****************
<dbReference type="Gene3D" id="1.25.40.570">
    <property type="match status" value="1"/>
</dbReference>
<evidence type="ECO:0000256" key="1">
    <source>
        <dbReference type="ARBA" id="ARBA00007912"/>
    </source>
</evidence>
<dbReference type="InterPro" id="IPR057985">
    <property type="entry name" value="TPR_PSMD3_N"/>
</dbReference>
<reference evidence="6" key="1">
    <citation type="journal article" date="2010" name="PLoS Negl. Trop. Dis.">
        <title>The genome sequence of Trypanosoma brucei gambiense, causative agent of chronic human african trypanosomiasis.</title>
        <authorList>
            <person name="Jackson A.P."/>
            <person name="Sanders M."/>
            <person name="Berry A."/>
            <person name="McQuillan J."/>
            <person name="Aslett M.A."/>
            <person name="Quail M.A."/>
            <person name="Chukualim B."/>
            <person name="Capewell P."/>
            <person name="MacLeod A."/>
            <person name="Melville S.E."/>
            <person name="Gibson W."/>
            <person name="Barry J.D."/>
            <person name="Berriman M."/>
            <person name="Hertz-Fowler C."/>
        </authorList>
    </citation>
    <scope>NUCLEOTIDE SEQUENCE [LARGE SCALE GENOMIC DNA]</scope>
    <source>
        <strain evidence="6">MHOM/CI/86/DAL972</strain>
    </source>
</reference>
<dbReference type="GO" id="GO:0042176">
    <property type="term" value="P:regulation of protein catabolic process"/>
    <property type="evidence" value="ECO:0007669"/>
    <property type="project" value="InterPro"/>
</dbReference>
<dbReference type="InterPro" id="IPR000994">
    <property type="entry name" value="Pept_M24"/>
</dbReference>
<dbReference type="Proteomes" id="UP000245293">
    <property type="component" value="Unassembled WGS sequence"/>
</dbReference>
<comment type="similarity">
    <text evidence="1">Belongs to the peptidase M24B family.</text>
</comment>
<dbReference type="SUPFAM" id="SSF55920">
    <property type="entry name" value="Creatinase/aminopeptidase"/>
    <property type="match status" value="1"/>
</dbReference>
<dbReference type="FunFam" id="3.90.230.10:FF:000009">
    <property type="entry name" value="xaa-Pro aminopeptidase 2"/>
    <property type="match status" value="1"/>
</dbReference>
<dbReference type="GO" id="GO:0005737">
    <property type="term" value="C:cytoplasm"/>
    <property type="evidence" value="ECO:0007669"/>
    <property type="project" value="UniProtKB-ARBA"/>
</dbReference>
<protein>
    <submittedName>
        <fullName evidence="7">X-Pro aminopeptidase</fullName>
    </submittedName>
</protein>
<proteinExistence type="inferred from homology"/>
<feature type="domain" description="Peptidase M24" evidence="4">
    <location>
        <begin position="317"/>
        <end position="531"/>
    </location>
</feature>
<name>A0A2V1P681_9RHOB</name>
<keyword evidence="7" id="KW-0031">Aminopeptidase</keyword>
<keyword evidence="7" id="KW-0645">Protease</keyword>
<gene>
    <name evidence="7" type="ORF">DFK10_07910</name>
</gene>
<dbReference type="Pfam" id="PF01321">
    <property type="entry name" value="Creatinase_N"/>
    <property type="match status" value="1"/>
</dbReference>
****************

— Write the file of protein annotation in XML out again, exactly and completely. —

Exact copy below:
<dbReference type="Gene3D" id="1.25.40.570">
    <property type="match status" value="1"/>
</dbReference>
<evidence type="ECO:0000256" key="1">
    <source>
        <dbReference type="ARBA" id="ARBA00007912"/>
    </source>
</evidence>
<dbReference type="InterPro" id="IPR057985">
    <property type="entry name" value="TPR_PSMD3_N"/>
</dbReference>
<reference evidence="6" key="1">
    <citation type="journal article" date="2010" name="PLoS Negl. Trop. Dis.">
        <title>The genome sequence of Trypanosoma brucei gambiense, causative agent of chronic human african trypanosomiasis.</title>
        <authorList>
            <person name="Jackson A.P."/>
            <person name="Sanders M."/>
            <person name="Berry A."/>
            <person name="McQuillan J."/>
            <person name="Aslett M.A."/>
            <person name="Quail M.A."/>
            <person name="Chukualim B."/>
            <person name="Capewell P."/>
            <person name="MacLeod A."/>
            <person name="Melville S.E."/>
            <person name="Gibson W."/>
            <person name="Barry J.D."/>
            <person name="Berriman M."/>
            <person name="Hertz-Fowler C."/>
        </authorList>
    </citation>
    <scope>NUCLEOTIDE SEQUENCE [LARGE SCALE GENOMIC DNA]</scope>
    <source>
        <strain evidence="6">MHOM/CI/86/DAL972</strain>
    </source>
</reference>
<dbReference type="GO" id="GO:0042176">
    <property type="term" value="P:regulation of protein catabolic process"/>
    <property type="evidence" value="ECO:0007669"/>
    <property type="project" value="InterPro"/>
</dbReference>
<dbReference type="InterPro" id="IPR000994">
    <property type="entry name" value="Pept_M24"/>
</dbReference>
<dbReference type="Proteomes" id="UP000245293">
    <property type="component" value="Unassembled WGS sequence"/>
</dbReference>
<comment type="similarity">
    <text evidence="1">Belongs to the peptidase M24B family.</text>
</comment>
<dbReference type="SUPFAM" id="SSF55920">
    <property type="entry name" value="Creatinase/aminopeptidase"/>
    <property type="match status" value="1"/>
</dbReference>
<dbReference type="FunFam" id="3.90.230.10:FF:000009">
    <property type="entry name" value="xaa-Pro aminopeptidase 2"/>
    <property type="match status" value="1"/>
</dbReference>
<dbReference type="GO" id="GO:0005737">
    <property type="term" value="C:cytoplasm"/>
    <property type="evidence" value="ECO:0007669"/>
    <property type="project" value="UniProtKB-ARBA"/>
</dbReference>
<protein>
    <submittedName>
        <fullName evidence="7">X-Pro aminopeptidase</fullName>
    </submittedName>
</protein>
<proteinExistence type="inferred from homology"/>
<feature type="domain" description="Peptidase M24" evidence="4">
    <location>
        <begin position="317"/>
        <end position="531"/>
    </location>
</feature>
<name>A0A2V1P681_9RHOB</name>
<keyword evidence="7" id="KW-0031">Aminopeptidase</keyword>
<keyword evidence="7" id="KW-0645">Protease</keyword>
<gene>
    <name evidence="7" type="ORF">DFK10_07910</name>
</gene>
<dbReference type="Pfam" id="PF01321">
    <property type="entry name" value="Creatinase_N"/>
    <property type="match status" value="1"/>
</dbReference>